North Atwater Park Creek Construction Nearly Complete

November 15, 2011 § 15 Comments

View, over construction fences, from North Atwater Park. Seating and viewing areas in the foreground. Central green creek area has been hydroseeded. In the distance is the new mostly-permeable-surface parking lot.

I got a chance to look over the fences at the under-construction natural creek park at North Atwater Park. Officially the project is called North Atwater Park Expansion and Creek Restoration. It’s looking like it’s 99%+ complete… though it will be good for the native vegetation to grow and get itself more established during the cool wet season ahead. 

North Atwater Park creekbed looking roughly north from the L.A. River bank

This view immediately left of the above image. The L.A. River is just outside the frame to the left. The formerly-straight channel-wall-top access road has been given a meandering curve. The creek in the right side of the image drains into the L.A. River just downstream of the photo.

I was glad to see that this good-sized oak tree was preserved. The bare sticks in the ground I think are willows. There's just a bit of water in the creekbed today, probably from recent rains. The creek feature is fed by street runoff and expected to be intermittent - dry in the summer, wet only during and after rains.

For now, I’ll mostly let the pics speak for themselves – for background on the project, see earlier Creek Freek coverage:

Looking forward to the park opening… fairly soon!
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§ 15 Responses to North Atwater Park Creek Construction Nearly Complete

  • Mike Letteriello says:

    Very promising project. Will drop by in the spring probably to check it out.

  • Mel says:

    Looks nice. But. Every native habitat project that has incorporated hydroseeding has been a maintenance nightmare. What’s it gonna take for that lesson to sink in?

  • nishith says:

    FYI –
    The construction will be complete by January, 2012. There will be a grand opening in April, 2012. The establishment/maintenance period for the hydroseed in the creek will end in December, 2012. During that period the park portion will be open but the creek slopes and bed will be fenced off to allow the vegetation to establish.

  • Lane Barden says:

    It looks great, but I don’t get exactly where it is. Your caption is clipped – in my browser, anyway.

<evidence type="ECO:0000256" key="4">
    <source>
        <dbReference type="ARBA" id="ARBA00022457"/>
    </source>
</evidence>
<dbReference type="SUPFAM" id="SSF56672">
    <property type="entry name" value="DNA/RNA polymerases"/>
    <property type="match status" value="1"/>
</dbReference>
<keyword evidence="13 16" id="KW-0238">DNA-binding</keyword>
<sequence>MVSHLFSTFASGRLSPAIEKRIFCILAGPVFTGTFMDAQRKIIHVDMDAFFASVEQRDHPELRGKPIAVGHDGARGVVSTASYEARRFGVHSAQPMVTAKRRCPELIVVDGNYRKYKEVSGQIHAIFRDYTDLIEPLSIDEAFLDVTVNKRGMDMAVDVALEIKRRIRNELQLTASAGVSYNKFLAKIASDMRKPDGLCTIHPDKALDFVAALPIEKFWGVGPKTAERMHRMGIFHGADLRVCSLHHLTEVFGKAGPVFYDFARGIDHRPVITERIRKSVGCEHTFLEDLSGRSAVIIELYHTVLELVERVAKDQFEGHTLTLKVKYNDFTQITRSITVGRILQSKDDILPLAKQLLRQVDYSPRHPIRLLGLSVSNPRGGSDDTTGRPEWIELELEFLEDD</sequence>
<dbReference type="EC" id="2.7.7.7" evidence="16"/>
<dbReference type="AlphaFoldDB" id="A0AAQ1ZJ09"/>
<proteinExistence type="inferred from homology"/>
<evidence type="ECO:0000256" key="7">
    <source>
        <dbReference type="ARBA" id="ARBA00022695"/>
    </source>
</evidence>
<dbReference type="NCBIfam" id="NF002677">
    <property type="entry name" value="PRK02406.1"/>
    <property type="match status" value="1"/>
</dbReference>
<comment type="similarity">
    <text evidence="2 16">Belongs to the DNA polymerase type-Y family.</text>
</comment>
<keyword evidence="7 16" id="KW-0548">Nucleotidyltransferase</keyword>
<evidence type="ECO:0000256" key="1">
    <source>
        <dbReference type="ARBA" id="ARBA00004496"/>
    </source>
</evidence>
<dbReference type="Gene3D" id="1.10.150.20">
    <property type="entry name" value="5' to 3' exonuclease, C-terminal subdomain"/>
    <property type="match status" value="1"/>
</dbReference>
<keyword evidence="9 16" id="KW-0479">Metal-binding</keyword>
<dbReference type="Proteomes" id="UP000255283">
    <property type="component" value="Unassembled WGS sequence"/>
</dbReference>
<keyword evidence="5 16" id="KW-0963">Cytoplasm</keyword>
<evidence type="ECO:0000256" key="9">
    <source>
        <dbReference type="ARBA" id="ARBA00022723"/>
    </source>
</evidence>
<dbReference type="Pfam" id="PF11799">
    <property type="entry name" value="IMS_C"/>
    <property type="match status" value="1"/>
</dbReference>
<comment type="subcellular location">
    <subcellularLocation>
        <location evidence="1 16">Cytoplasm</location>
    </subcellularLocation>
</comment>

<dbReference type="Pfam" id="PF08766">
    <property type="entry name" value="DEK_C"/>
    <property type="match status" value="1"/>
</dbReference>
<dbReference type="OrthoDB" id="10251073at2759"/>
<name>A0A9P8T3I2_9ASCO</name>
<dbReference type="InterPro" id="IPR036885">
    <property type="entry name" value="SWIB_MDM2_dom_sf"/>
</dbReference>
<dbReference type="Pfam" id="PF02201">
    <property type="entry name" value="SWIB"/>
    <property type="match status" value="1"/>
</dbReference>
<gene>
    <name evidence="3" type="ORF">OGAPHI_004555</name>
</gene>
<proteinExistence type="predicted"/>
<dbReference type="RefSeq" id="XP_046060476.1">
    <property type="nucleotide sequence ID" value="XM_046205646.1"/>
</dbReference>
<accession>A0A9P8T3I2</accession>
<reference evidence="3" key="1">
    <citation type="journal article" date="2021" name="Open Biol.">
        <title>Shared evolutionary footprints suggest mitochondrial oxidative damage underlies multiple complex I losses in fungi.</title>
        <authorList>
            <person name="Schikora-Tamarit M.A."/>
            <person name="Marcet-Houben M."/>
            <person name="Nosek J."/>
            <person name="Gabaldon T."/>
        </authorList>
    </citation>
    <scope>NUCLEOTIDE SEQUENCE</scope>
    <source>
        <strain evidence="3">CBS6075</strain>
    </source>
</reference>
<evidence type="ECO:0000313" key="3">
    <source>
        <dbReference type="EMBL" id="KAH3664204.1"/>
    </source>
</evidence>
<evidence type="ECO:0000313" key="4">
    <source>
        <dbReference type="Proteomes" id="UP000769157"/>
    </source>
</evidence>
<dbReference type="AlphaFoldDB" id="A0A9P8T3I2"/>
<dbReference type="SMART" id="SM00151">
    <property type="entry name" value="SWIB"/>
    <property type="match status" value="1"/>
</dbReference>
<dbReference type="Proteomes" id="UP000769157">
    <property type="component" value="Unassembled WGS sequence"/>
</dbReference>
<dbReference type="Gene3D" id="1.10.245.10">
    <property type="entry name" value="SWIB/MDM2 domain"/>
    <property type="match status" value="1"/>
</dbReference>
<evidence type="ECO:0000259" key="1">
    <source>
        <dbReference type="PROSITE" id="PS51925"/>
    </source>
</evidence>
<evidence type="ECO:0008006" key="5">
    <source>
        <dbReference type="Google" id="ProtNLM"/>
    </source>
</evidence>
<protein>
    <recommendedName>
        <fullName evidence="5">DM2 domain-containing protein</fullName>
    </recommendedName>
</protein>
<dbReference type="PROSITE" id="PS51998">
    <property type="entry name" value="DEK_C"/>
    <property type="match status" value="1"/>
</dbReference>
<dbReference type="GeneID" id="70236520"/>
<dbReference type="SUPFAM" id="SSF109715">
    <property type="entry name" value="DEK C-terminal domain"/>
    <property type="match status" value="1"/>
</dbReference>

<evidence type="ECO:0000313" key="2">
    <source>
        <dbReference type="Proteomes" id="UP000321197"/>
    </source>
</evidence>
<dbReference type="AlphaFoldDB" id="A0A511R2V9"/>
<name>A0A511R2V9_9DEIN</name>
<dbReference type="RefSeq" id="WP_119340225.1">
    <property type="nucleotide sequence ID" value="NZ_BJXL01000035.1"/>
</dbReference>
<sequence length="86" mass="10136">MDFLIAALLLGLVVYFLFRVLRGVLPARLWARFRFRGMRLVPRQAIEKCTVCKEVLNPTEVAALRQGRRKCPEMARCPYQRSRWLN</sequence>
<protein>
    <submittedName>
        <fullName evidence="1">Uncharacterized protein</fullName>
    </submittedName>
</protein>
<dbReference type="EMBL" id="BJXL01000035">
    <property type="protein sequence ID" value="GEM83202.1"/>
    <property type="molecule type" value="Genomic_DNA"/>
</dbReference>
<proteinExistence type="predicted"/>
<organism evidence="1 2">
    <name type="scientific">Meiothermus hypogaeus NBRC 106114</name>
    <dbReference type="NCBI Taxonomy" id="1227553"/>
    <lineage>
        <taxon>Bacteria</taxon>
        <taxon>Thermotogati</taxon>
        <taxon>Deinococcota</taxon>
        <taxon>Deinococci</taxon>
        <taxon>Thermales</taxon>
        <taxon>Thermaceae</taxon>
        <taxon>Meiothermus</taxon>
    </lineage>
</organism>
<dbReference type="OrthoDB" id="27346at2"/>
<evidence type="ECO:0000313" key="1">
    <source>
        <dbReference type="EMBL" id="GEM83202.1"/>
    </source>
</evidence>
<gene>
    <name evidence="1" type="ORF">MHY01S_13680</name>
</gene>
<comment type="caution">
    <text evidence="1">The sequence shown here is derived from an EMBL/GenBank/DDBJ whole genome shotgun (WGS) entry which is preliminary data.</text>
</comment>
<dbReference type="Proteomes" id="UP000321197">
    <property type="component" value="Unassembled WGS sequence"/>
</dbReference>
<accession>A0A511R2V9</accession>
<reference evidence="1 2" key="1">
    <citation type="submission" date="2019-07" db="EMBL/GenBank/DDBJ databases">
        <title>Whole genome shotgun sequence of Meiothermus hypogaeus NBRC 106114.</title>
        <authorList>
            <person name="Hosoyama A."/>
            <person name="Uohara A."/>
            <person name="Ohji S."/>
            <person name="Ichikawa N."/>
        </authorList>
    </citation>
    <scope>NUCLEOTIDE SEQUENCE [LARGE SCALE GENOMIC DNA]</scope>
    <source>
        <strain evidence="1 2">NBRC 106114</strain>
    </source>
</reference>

• Joe Linton says:

      The park is located at the north end of Atwater Village – across the L.A. River from Griffith Park – near the L.A.-Glendale border. It’s north/upstream of the Los Feliz golf course, south/downstream of Colorado Blvd – basically at the end of Chevy Chase Drive.

  • Erik Bluhm says:

    is that the bike path?

  • Joe Linton says:

    The official bike path is on the west side of the river, and this project is on the east side. On the east, there’s just an access road, which is used by peds, cyclists, equestrians, and occasional maintenance vehicles.

  • Brendan Clarke says:

    “On the east, there’s just an access road, which is used by peds, cyclists, equestrians, and occasional maintenance vehicles.”

    There are miles and miles of access roads adjacent to channelized creeks in LA, often on both sides of the creek. Most have locked gates preventing access, but I wonder where else they are being used as biking/walking paths. One creekside official bike path in the West Valley, Brown’s Creek, doesn’t seem like much more than an upgraded access road opened up for… public access. I wonder how/why that got built and how much it cost, and what issues, besides the obvious,ubiquitous and overplayed ‘liability concerns’, prevent more of them from being opened up to use as is.

    • Joe Linton says:

      Brendan – We creek freaks definitely agree (if I can presumptuous enough to speak for anyone other than myself) let’s open the gates, create more access… but you probably want to let the mayor, your councilmember, your county supervisor know… they’re the ones who get projects like Brown’s Creek funded and built.

      Bike paths are roughly $1M per mile, plus additional costs for grade separation, like crossing under bridges. There’s some money for these available from Metro, State and Federal pots… but the elected officials need to hear that you and your neighbors want these.

  • nishith says:

    Mel –
    It will take some weeding in the early maintenance. But hopefully the hydroseed will germinate and with some maintenance help will outcompete the weeds eventually. It can be difficult but it is one of the best ways to get a diverse comprehensive habitat matrix.

    We developed a maintenance manual for the native plants in the park for Rec. & Parks and two training sessions (Spring and Fall) to help their personnel distinguish native plants from weeds and establish their maintenance requirements.

    Once the 1-year maintenance is complete, the City should have enough understanding to keep the native plants going.

    We are trying to understand from the previous lessons of native plant and hydroseed installations…and hoping for the best.

  • [...] and railroad sidings where new parks, transit districts, and flood-control wetlands might be built. Several new wetland parks have already opened and are already helping to make the L.A. River cleaner and more wild. The [...]

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